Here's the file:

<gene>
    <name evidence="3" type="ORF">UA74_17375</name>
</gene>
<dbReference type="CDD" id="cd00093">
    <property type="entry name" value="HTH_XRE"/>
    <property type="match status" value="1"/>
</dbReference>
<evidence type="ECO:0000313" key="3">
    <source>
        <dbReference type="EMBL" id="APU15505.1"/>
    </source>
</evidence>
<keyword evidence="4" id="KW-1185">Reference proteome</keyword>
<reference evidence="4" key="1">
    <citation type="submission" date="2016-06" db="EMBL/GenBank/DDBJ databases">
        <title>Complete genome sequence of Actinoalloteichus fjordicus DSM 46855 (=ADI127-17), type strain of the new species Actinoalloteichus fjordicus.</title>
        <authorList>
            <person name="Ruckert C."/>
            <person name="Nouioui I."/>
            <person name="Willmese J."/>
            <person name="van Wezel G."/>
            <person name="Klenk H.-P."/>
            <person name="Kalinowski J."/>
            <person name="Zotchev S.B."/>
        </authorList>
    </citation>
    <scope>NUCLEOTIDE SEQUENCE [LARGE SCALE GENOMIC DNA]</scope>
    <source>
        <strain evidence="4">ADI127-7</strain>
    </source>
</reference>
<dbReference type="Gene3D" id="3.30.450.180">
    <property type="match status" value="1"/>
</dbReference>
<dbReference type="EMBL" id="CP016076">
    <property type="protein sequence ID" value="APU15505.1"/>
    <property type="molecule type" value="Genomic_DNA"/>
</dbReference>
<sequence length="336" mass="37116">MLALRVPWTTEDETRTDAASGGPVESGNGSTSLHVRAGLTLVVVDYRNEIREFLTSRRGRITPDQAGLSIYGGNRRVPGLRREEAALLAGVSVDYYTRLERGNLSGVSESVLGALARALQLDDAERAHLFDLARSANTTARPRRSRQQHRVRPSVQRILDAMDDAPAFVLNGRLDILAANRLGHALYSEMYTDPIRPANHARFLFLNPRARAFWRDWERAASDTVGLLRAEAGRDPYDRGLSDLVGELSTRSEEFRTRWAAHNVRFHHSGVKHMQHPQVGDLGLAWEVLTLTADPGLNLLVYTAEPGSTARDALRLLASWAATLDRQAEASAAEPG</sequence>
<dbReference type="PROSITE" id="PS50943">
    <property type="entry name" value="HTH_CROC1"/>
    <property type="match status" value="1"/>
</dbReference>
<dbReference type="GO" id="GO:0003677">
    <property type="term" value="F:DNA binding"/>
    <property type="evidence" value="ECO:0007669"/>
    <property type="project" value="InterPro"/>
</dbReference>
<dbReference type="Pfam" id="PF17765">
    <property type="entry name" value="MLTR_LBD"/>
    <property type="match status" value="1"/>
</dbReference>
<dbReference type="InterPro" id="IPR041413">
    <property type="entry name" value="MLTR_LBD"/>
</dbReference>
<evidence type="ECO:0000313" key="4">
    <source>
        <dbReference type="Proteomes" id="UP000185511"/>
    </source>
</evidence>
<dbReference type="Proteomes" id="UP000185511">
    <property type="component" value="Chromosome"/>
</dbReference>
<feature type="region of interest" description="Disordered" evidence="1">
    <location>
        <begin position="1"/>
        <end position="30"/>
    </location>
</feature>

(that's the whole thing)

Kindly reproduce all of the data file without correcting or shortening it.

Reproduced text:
<gene>
    <name evidence="3" type="ORF">UA74_17375</name>
</gene>
<dbReference type="CDD" id="cd00093">
    <property type="entry name" value="HTH_XRE"/>
    <property type="match status" value="1"/>
</dbReference>
<evidence type="ECO:0000313" key="3">
    <source>
        <dbReference type="EMBL" id="APU15505.1"/>
    </source>
</evidence>
<keyword evidence="4" id="KW-1185">Reference proteome</keyword>
<reference evidence="4" key="1">
    <citation type="submission" date="2016-06" db="EMBL/GenBank/DDBJ databases">
        <title>Complete genome sequence of Actinoalloteichus fjordicus DSM 46855 (=ADI127-17), type strain of the new species Actinoalloteichus fjordicus.</title>
        <authorList>
            <person name="Ruckert C."/>
            <person name="Nouioui I."/>
            <person name="Willmese J."/>
            <person name="van Wezel G."/>
            <person name="Klenk H.-P."/>
            <person name="Kalinowski J."/>
            <person name="Zotchev S.B."/>
        </authorList>
    </citation>
    <scope>NUCLEOTIDE SEQUENCE [LARGE SCALE GENOMIC DNA]</scope>
    <source>
        <strain evidence="4">ADI127-7</strain>
    </source>
</reference>
<dbReference type="Gene3D" id="3.30.450.180">
    <property type="match status" value="1"/>
</dbReference>
<dbReference type="EMBL" id="CP016076">
    <property type="protein sequence ID" value="APU15505.1"/>
    <property type="molecule type" value="Genomic_DNA"/>
</dbReference>
<sequence length="336" mass="37116">MLALRVPWTTEDETRTDAASGGPVESGNGSTSLHVRAGLTLVVVDYRNEIREFLTSRRGRITPDQAGLSIYGGNRRVPGLRREEAALLAGVSVDYYTRLERGNLSGVSESVLGALARALQLDDAERAHLFDLARSANTTARPRRSRQQHRVRPSVQRILDAMDDAPAFVLNGRLDILAANRLGHALYSEMYTDPIRPANHARFLFLNPRARAFWRDWERAASDTVGLLRAEAGRDPYDRGLSDLVGELSTRSEEFRTRWAAHNVRFHHSGVKHMQHPQVGDLGLAWEVLTLTADPGLNLLVYTAEPGSTARDALRLLASWAATLDRQAEASAAEPG</sequence>
<dbReference type="PROSITE" id="PS50943">
    <property type="entry name" value="HTH_CROC1"/>
    <property type="match status" value="1"/>
</dbReference>
<dbReference type="GO" id="GO:0003677">
    <property type="term" value="F:DNA binding"/>
    <property type="evidence" value="ECO:0007669"/>
    <property type="project" value="InterPro"/>
</dbReference>
<dbReference type="Pfam" id="PF17765">
    <property type="entry name" value="MLTR_LBD"/>
    <property type="match status" value="1"/>
</dbReference>
<dbReference type="InterPro" id="IPR041413">
    <property type="entry name" value="MLTR_LBD"/>
</dbReference>
<evidence type="ECO:0000313" key="4">
    <source>
        <dbReference type="Proteomes" id="UP000185511"/>
    </source>
</evidence>
<dbReference type="Proteomes" id="UP000185511">
    <property type="component" value="Chromosome"/>
</dbReference>
<feature type="region of interest" description="Disordered" evidence="1">
    <location>
        <begin position="1"/>
        <end position="30"/>
    </location>
</feature>